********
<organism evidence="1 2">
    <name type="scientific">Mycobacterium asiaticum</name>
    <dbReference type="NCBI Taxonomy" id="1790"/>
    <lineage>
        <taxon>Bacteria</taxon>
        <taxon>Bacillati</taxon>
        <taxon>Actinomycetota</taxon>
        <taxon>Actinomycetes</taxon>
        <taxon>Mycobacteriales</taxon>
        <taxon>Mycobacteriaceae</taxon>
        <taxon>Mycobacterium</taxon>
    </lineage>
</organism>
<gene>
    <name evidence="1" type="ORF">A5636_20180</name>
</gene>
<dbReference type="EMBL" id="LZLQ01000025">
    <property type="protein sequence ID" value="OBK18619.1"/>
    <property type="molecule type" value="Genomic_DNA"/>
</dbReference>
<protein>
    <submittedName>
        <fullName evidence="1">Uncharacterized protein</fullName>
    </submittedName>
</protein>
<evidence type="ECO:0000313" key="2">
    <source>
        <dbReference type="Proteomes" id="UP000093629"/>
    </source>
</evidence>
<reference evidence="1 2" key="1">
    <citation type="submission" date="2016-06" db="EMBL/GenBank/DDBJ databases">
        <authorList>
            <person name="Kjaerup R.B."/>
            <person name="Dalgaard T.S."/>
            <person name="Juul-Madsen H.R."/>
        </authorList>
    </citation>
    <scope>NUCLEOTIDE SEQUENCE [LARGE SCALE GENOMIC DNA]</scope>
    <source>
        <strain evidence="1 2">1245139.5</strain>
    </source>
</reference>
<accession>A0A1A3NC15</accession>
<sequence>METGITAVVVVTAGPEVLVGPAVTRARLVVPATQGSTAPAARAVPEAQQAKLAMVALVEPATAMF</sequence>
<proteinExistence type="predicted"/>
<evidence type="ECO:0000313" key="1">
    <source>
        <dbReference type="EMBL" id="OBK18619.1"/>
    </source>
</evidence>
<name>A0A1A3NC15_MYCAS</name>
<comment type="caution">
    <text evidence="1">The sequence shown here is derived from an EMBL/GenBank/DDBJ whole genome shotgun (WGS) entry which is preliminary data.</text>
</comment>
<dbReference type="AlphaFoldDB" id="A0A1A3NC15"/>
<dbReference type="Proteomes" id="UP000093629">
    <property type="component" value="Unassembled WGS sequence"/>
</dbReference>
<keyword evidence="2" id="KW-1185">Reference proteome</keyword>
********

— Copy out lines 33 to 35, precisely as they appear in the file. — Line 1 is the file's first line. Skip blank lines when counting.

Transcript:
        <authorList>
            <person name="Kjaerup R.B."/>
            <person name="Dalgaard T.S."/>